Leadership positions have been a part of my life since I was about 21 years old. I don’t remember ever really desiring to “lead the way” or “be in charge”, it seemed to just naturally happen within a few years of working at the jobs I held. Through the years success was important and an increased salary is always a benefit, but there was one thing I never wanted to loose sight of – “People are more important than projects and things.” Looking over the past two decades there is absolutely no way that I got this right all of the time; however, I continue pursue a life that exemplifies the fact that people are to be valued before any other “thing”. It is my desire to raise children that know how to love and serve others.
Today, I would like to do something different and promote a book that I read a few months ago. The book, Strong & Kind by Korie Robertson, fits perfectly with the vision of Safe and Sound Families; “Intentionally Leaving a Legacy.” I have included an excerpt from pages 22 – 23. If you get an opportunity, pick up a copy of this book and begin to intentionally leave a legacy of Character and Values!
Family is our first look at behavior in a community. To quote my dad, it’s where we should learn “to share and to care” about others. Before every evening meal he would pray that we all “share and care” more each day. It may seem like a small thing, but if we would resolve to share and care more, how much better would our world be? Ideally, we learn how to behave at home and then carry those lessons out into the bigger world…
Back when a household had only one phone, one television set, and one bathroom, sharing wasn’t an option; it was a necessity. Children learned how to get along with others, respect property of others, and be grateful for what they had as a part of daily life for countless generations past, but not so today. Willie and I don’t allow televisions in our children’s bedrooms; however, they do have their own rooms and their own cell phones. Yes, this is America in 2015, and we all live in it. But nothing makes me happier than hearing Sadie and Bella giggling in the bed together as they go to sleep. I love that they want to be together instead of locking each other out of their rooms. We strive to be conscious of the fact that we have plenty and that what we have is a gift to be used wisely and shared generously.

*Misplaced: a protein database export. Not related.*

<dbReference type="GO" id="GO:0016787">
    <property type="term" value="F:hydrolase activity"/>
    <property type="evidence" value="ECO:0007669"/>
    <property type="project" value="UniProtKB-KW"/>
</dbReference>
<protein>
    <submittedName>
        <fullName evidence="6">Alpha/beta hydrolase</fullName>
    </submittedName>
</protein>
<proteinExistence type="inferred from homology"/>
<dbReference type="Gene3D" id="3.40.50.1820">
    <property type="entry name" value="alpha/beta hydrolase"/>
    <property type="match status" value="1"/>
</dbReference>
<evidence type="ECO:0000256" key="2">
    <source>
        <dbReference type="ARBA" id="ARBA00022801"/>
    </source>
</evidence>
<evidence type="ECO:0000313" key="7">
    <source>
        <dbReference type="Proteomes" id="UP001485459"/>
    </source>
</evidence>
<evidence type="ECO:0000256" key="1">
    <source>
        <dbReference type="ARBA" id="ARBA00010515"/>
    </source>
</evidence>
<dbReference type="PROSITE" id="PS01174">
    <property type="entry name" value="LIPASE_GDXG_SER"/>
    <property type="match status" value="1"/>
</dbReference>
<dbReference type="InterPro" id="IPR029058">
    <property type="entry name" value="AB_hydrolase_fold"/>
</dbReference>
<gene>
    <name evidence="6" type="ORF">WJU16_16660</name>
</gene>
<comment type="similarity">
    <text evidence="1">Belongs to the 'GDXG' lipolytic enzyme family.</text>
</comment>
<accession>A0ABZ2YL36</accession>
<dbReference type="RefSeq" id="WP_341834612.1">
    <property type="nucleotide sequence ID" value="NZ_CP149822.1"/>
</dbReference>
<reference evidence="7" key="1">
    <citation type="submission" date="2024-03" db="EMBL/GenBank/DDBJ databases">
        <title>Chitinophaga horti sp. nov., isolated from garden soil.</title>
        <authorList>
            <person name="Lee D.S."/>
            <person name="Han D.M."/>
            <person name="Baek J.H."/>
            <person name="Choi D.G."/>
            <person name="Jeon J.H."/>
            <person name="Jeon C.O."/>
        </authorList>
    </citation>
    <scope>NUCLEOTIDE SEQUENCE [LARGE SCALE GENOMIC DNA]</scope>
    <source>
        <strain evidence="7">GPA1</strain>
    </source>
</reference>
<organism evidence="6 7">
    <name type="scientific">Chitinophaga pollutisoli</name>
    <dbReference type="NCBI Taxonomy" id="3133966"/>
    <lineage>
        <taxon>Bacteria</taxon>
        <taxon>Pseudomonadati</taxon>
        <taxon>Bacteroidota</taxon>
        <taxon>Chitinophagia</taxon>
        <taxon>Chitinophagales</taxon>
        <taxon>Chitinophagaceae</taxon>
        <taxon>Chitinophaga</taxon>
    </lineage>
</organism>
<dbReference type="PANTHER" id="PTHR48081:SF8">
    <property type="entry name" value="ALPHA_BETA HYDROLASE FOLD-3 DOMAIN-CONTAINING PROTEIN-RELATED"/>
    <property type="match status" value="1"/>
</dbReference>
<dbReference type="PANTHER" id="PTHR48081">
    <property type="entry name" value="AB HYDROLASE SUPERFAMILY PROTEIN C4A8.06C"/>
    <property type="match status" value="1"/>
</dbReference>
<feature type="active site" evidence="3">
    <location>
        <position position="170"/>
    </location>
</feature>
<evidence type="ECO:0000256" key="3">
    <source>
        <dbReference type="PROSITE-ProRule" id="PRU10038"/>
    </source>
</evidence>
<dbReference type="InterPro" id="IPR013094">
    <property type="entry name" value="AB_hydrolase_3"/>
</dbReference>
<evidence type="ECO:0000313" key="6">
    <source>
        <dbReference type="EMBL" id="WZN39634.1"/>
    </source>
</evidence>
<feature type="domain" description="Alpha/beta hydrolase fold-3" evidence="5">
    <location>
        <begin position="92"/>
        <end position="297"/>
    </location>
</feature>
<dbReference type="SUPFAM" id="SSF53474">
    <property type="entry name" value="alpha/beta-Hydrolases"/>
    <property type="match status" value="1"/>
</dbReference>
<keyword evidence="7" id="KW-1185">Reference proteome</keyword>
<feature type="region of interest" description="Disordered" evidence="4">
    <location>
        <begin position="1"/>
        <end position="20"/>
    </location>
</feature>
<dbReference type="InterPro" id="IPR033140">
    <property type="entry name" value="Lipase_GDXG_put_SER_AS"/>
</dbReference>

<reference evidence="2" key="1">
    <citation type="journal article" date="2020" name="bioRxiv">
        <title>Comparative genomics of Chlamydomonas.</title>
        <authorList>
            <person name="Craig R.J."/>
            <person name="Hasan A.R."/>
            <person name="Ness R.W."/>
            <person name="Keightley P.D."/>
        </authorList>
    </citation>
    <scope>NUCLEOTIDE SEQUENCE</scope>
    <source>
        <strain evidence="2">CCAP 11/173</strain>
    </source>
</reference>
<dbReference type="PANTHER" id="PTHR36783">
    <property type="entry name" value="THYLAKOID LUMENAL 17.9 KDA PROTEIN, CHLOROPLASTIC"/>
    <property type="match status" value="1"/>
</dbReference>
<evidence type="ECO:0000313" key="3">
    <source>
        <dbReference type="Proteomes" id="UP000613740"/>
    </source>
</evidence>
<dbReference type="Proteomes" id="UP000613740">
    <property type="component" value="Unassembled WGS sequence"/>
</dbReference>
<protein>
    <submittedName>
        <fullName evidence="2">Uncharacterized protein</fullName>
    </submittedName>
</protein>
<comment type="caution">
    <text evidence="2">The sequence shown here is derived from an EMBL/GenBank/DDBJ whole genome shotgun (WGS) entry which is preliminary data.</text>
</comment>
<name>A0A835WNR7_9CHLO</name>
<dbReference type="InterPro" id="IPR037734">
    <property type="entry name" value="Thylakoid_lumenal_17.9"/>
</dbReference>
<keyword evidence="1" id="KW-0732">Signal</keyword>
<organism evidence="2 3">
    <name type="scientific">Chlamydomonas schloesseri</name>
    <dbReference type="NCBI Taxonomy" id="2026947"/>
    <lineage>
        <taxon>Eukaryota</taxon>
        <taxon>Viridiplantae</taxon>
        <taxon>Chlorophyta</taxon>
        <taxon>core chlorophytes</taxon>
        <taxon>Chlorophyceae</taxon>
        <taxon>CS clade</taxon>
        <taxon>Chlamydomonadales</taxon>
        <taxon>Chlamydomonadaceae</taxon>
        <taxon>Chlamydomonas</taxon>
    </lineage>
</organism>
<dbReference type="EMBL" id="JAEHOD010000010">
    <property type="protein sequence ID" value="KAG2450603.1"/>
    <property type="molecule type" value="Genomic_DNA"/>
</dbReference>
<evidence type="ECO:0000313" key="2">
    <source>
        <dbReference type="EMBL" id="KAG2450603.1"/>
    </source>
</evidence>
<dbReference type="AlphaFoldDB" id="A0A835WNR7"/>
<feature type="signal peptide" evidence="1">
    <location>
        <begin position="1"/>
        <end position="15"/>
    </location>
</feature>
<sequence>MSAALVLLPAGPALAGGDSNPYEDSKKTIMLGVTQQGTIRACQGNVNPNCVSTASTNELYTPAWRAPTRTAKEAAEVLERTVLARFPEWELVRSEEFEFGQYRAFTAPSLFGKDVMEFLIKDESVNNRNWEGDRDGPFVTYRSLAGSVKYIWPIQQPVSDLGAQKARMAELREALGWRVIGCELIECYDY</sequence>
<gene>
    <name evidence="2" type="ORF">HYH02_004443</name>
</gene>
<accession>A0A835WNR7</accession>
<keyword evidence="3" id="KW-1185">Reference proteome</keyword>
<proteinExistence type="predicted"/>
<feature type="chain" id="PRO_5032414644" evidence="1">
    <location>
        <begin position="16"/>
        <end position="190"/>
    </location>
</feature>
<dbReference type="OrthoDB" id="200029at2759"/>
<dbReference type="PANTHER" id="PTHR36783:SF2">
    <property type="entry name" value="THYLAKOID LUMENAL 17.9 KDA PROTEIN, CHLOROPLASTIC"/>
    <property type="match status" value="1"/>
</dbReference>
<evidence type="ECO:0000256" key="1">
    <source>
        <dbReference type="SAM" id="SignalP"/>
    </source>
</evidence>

My grandmother says that no one thing is more important than a person’s feelings. Our Howard Family Legacy of Principles for Living (listed in the appendix) states that “people are more important than things.” I can’t tell you how many times I’ve quoted this to our children when they’ve come tattling that someone has broken their favorite toy or is blocking their view of the television. This phrase was on repeat in our home during my kid’s younger years, and I hope it has sunk in. We strive to keep “things” in their proper place and never let them become more valuable than people.